Andy Jonesí piece combines a narrative by about growing up in an outport with photographs from the Rooms archives and delightful illustrations by dozens of different artists. The narrative, written by Abbie Whiffen, an elderly relative of Jonesí, is projected onto a wall along with the photos. It has also been transcribed by hand onto long wooden boards, where it is decorated with the tiny paintings and drawings of the many artists. Itís an interesting tale of a different life, but for me it was really the illustrations that made it. Small doodle-y sketches, just a few inches in size, but warm, clever, colorful, and and skillful. I sat for a long time by those wooden boards reading through the life story of Jonesí relative and scrutinizing the tiny pictures.

Michael Crummeyís piece was directly inspired by items in the Rooms archives. He picked out an array of things Ė photographs, correspondence, objects Ė and pulled out of his imagination the context surrounding them. One of my favorites was a piece he wrote about a photo of three people, an older couple and a middle-aged woman, sitting stiffly on chairs in their kitchen, c. 1940. Now I couldnít photograph the items, or at any rate I donít think it was allowed. But no one stopped me from writing down anything I liked. So I scribbled madly - I hope I'm not violating anyone's copyright by putting this text up on the web! Youíll just have to imagine the photo as you read it.

This was his piece in response to the photo of the kitchen.

PATIENCE

This is my kitchen, mine and Gaskerís. Him with the hands on his knees like heís about to help himself to his feet. Even set still he seems on his way to some bit of work or other. But thatís only show these days. Canít get out of his own way most of the time, spends his nights turning like a spindle on a lathe, the aches working at him. He got old of a sudden and I never saw it coming.

Thereís people claim the second sight and I count myself lucky to have the first. Twenty seven when my sister died. Gasker left with two young ones and I never saw it coming all the same, him proposing. Not the marrying kind was what people said, and me along with them. Aunt Annie sat me on Motherís stomach when I was born and said Put a pair of boots on that one, Sarah, sheís ready for the woods.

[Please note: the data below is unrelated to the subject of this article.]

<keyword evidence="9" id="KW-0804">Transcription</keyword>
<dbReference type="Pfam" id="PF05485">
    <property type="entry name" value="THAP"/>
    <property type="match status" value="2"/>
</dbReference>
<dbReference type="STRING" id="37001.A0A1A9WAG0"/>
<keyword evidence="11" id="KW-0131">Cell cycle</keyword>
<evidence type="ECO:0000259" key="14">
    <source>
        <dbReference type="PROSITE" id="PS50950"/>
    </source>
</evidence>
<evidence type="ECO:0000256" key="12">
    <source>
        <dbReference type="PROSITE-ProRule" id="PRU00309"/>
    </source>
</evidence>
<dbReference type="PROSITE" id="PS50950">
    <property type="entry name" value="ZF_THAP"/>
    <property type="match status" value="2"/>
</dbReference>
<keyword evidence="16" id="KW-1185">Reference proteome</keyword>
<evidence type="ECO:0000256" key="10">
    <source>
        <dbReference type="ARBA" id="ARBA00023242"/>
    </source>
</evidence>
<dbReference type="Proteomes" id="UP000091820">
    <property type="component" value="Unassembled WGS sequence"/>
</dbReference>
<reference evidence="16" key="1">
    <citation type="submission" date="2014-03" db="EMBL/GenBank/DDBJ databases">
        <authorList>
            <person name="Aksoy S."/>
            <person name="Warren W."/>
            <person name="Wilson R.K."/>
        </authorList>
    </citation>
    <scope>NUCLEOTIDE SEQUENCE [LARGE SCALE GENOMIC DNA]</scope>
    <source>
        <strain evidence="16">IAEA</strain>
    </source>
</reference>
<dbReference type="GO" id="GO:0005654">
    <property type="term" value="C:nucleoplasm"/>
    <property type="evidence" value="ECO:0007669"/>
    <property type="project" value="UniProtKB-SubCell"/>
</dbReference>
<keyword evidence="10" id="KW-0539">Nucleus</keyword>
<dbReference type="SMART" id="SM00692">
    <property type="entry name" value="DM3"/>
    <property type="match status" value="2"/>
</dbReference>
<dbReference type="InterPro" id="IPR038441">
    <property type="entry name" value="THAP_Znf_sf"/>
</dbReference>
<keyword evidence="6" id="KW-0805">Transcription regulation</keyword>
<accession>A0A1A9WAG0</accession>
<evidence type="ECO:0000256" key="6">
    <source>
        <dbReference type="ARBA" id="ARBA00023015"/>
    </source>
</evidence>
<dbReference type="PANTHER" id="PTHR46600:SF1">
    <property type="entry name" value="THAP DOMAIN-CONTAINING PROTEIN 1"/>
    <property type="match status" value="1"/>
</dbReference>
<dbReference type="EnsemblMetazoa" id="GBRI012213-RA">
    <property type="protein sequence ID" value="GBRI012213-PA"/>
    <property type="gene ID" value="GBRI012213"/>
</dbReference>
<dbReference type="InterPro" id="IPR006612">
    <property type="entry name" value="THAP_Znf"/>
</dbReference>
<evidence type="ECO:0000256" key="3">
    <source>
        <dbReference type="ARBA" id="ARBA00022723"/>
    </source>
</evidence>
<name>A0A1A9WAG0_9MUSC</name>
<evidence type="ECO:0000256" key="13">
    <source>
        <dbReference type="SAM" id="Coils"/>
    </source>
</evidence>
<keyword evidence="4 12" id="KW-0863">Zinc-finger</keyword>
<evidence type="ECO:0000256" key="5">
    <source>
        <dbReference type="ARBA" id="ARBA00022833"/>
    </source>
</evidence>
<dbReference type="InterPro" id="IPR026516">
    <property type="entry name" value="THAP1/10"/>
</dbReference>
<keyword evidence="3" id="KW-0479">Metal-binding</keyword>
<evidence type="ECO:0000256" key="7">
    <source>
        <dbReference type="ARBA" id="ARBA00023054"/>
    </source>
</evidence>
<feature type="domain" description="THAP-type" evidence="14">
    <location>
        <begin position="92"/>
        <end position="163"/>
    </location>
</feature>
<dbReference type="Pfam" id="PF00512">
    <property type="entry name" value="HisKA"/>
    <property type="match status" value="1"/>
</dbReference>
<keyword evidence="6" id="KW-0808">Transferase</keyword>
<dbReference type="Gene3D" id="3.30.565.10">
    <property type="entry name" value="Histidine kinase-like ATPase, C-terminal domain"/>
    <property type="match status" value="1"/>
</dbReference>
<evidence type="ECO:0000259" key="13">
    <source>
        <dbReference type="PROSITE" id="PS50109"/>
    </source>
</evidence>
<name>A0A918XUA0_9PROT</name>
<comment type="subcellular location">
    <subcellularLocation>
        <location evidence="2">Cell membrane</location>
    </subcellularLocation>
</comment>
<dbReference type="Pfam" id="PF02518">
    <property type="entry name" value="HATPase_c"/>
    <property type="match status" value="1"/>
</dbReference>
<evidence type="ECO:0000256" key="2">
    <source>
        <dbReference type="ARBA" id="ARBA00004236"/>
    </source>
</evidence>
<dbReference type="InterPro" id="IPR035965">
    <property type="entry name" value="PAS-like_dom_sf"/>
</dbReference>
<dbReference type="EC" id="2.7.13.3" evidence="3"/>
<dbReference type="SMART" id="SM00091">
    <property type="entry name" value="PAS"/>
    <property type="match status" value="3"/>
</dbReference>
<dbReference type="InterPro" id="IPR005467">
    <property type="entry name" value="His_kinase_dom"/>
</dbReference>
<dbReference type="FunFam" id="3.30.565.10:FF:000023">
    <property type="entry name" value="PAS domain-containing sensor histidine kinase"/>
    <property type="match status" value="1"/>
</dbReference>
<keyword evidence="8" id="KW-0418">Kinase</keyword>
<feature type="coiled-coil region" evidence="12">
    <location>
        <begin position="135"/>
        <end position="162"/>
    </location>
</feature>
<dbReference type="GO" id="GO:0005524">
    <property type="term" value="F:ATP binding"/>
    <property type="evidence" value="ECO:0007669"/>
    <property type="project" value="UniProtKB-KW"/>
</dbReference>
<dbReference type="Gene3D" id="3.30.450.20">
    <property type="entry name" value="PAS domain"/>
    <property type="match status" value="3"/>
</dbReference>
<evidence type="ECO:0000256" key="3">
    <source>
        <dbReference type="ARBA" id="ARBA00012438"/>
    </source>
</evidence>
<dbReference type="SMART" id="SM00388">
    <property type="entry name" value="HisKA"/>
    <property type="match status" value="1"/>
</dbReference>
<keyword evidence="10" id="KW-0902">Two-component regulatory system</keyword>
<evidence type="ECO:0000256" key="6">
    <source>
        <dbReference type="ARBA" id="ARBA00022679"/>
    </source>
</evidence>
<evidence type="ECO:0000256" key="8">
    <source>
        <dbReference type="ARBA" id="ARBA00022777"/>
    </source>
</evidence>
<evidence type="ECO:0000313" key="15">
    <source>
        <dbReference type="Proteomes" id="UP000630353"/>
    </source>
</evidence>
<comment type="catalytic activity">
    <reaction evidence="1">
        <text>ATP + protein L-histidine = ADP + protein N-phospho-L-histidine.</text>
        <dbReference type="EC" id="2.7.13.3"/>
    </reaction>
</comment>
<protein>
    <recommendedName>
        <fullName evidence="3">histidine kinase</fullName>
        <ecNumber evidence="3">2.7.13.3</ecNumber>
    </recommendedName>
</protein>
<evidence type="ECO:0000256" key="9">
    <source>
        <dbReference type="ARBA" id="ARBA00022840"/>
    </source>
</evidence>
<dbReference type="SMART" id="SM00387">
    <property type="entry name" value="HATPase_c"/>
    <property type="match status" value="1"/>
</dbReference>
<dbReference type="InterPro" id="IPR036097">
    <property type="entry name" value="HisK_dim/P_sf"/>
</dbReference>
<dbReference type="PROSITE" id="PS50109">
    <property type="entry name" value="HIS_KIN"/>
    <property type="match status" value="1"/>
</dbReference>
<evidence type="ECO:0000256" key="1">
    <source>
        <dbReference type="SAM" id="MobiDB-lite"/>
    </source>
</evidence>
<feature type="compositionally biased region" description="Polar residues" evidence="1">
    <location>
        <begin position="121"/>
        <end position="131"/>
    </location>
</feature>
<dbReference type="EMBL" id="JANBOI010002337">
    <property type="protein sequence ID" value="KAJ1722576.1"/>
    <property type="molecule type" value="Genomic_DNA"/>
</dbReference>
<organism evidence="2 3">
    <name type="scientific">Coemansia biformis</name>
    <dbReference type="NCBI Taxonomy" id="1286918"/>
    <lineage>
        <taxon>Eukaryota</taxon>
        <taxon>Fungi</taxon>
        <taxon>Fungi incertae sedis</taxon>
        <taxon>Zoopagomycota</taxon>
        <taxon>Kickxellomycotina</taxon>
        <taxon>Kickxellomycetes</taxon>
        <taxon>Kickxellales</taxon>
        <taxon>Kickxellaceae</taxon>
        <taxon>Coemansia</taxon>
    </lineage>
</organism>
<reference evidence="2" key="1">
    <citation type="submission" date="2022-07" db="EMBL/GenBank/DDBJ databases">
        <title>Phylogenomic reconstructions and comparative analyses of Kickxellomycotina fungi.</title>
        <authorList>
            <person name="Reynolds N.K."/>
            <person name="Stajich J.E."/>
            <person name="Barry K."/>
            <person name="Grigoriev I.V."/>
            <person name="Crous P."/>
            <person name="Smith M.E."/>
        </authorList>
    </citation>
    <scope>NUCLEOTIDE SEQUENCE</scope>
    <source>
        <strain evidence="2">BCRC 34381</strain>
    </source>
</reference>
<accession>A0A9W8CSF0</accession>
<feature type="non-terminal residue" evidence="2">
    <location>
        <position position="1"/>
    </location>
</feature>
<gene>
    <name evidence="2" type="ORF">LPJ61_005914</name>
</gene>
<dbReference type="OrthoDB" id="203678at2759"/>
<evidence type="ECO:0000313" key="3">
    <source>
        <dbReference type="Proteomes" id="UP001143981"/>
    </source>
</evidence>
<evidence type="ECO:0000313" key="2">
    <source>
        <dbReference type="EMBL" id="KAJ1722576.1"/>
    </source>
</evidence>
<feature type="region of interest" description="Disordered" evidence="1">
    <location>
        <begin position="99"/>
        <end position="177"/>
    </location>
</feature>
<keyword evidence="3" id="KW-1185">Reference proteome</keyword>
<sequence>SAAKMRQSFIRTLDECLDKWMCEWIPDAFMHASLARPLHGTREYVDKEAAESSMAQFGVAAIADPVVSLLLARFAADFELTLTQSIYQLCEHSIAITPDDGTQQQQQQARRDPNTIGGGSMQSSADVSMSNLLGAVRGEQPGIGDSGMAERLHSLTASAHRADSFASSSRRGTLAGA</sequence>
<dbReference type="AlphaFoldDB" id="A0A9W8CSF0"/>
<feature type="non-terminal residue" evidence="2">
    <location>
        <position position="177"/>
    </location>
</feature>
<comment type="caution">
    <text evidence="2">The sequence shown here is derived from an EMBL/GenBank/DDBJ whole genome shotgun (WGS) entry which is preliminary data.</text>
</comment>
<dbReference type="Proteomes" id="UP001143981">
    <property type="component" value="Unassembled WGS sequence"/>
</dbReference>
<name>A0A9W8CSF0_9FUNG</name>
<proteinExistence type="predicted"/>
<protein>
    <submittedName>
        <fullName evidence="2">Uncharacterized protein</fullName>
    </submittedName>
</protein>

That one over there is my daughter Patience. First child of my own. I had no time for youngsters in those days and I thought it would be a nice reminder. Itís hard to stand in the middle of a room yelling Patience without feeling like a fool.

It didnít always work. But nothing ever does.

She still got the look of it about her. Like the firmament could fall into the ocean and her with the hands folded in her lap like that, calm as you please.

Donít mind the dress and the apron on as I was never happier than in the backcountry hauling wood or setting snares or picking berries in over the barrens. Canít be at that sort of business now though. Gasker the way he is. And sitting donít bother me like it used to. Had near enough of life to do me, I guess. In my mind Iím still knocking around the woods most of the time I sit by this window, washing out in the light.

This the kitchen, like I said. First time I ever set for a photograph. Some American stopping in on the coastal boat. I thought the man was simple is the truth of it, ducking in behind that box of his, waving at us to hold still. If Iíd known it would mean being gawked at by you crowd Iíd have told the man to put the machine away, sit to a cup of tea like a sensible person.

Saved myself all this gabbing.

And this one was inspired by the bureaucratic correspondence between a retiring lighthouse keeper, Mark Waterman, and the agency that employed him, concerning his pension and his medical benefits and the like. The letters were dry and businesslike, but Crummeyís reaction is anything but.


Mark Waterman, Lightkeeper (Retired),
Addresses his successor, c. 1931

So this is Ragís Island,
sheís yours now and welcome.

Thought I might have a few words
to hold you in good stead

some small bit of wisdom
but Iím starting to have me doubts.

Keep yourself occupied
or the place will muzzle your head

send you gabbling about
the cliffs after the birds.

My first winter I heard
voices adrift in the wind

sat awake for days on end
scribbling notes of what was said

before I come to my senses.
Go on and laugh, it sounds

like so much foolishness
to someone just come aboard.

All told the lifeís not that bad.
The Duty chart is a fair guide

of what the job asks of a man.
Drink as much as you can afford.

Any more I could think to add
youíre too green to understand.

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Unless otherwise indicated, all text and photos on this site © Joy E. Hecht.